Both [state speaker] Ramsey and [house majority leader] McCormick said they see no problem with the Legislature stepping into the domain of local governments in areas like the anti-gay bias ordinance [of metro Nashville] and efforts to block cities from enacting “living wage” ordinances.Let me pause for a moment for you to absorb that.
“I’d say the states created the federal government,” McCormick said. “The state also created the local governments. So we do have a role. When they can’t come to some kind of logical conclusion at the local level, it is legitimate for us to step in.”
He said it is “also legitimate for us to step in to create a consistent business environment across the state.”
These "leaders" take issue with what they perceive as the federal government compromising states' rights, but see no problem jumping in to take control of local government decisions (with which they object--a bit different from being unable to take action due to financial or other resource constraints).
And Mr. McCormick needs, at a minimum, some remedial work on the history of our government. The federal government was created by representatives of geographic regions seeking unity and the common good. Once formed, states petitioned the government to become part of that body. Tennessee became a state June 1, 1796, but it was formed resulting from a donation of land to the United States by North Carolina.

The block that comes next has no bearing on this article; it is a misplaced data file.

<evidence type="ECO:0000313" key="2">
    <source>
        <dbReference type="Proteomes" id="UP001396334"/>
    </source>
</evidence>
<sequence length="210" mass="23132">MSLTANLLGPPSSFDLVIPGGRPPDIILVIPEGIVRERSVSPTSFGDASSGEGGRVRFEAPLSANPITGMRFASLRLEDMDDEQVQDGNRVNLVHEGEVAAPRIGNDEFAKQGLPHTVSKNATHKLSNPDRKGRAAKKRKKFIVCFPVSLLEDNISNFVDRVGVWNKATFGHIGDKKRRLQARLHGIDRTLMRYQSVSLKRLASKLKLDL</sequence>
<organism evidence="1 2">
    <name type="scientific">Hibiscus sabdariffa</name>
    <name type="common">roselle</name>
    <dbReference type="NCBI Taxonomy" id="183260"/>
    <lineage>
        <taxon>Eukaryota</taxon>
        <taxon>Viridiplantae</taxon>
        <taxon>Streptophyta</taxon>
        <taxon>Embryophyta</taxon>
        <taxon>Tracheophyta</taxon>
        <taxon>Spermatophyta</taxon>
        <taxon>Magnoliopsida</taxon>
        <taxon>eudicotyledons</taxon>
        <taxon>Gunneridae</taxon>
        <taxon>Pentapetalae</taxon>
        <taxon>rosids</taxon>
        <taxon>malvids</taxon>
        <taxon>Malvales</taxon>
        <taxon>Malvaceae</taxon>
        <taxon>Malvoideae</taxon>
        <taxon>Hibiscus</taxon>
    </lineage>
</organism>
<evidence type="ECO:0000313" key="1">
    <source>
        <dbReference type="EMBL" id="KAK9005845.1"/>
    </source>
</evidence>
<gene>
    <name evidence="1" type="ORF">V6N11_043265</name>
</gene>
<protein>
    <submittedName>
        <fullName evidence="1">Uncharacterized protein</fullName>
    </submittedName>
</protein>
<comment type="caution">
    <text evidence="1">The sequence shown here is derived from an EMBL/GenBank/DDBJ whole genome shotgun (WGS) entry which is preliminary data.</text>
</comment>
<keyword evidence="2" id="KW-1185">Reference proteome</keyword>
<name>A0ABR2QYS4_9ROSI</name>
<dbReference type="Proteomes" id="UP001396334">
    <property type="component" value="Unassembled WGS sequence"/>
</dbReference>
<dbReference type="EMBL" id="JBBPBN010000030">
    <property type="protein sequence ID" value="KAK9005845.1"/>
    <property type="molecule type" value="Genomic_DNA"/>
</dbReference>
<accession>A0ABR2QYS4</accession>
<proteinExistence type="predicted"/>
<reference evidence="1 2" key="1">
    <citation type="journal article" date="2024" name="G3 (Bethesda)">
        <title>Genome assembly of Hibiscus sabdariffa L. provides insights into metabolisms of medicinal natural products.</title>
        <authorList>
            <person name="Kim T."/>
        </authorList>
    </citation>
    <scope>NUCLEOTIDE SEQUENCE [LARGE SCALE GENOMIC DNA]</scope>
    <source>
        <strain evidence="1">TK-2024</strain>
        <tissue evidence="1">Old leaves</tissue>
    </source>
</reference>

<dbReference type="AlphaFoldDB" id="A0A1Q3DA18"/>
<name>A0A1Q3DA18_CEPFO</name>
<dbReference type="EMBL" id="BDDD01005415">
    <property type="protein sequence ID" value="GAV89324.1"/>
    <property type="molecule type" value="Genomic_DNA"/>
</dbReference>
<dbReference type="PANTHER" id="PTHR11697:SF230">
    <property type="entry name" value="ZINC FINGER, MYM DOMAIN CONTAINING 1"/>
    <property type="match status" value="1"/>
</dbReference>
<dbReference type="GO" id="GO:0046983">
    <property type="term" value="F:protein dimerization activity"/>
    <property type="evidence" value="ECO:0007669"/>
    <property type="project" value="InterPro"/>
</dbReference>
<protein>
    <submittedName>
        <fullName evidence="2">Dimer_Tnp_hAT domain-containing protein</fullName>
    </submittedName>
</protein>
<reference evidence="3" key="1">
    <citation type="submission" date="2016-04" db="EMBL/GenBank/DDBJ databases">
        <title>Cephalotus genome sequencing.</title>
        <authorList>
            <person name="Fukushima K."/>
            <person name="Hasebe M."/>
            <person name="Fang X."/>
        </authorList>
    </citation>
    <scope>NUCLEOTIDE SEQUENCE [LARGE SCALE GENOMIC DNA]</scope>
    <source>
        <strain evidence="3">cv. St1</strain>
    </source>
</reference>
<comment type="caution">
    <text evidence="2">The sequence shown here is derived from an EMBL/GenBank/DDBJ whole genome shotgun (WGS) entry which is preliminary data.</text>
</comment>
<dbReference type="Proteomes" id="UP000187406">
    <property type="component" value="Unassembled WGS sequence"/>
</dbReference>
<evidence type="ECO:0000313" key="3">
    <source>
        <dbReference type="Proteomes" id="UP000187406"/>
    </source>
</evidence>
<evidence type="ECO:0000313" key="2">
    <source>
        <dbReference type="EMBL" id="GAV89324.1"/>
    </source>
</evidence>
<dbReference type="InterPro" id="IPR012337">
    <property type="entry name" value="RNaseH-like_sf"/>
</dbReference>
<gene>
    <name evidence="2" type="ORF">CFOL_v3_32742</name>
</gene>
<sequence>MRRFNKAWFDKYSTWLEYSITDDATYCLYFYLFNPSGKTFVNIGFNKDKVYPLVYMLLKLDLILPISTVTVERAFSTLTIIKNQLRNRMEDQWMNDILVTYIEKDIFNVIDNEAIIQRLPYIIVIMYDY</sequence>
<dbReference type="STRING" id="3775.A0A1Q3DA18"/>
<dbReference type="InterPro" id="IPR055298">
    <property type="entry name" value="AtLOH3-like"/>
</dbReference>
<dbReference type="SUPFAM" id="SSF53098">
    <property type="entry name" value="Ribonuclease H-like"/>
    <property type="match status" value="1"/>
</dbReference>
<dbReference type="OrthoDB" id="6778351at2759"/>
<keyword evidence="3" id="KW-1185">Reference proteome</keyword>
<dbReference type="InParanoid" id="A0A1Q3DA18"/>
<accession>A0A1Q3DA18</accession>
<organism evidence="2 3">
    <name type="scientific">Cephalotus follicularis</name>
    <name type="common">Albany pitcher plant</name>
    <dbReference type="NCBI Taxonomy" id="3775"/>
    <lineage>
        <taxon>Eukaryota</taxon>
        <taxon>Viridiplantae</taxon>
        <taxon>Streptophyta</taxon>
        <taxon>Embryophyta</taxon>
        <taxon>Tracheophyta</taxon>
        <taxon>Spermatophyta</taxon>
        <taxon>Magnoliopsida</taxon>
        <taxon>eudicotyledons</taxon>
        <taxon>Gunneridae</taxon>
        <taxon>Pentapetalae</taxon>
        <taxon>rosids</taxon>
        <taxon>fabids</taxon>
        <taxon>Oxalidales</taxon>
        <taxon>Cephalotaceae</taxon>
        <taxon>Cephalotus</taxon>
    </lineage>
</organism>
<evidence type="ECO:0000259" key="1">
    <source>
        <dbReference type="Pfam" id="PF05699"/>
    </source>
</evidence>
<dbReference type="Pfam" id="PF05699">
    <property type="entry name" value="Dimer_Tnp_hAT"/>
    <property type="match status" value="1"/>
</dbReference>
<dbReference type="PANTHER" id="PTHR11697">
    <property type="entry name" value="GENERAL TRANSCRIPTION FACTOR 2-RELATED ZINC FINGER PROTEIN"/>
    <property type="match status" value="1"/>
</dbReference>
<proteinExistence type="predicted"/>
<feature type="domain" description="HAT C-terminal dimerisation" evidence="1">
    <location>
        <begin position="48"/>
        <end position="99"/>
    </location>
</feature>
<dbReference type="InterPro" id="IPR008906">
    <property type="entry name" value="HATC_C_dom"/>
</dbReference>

Show me where, constitutionally, that determining "logical conclusions" is up to state government, or where there is any semblance of a notion that government has a role in creating consistent business environments (other than occupational health and safety regulations). I believe that our leaders are elected by the people, for the people. Except of course those that are elected by corporations for corporations.
Makes me kind of itchy to return to New England. Yankees may be reserved, but the roots of our country's origins run deep there, and common sense is considerably more prevalent than where I now hang my hat.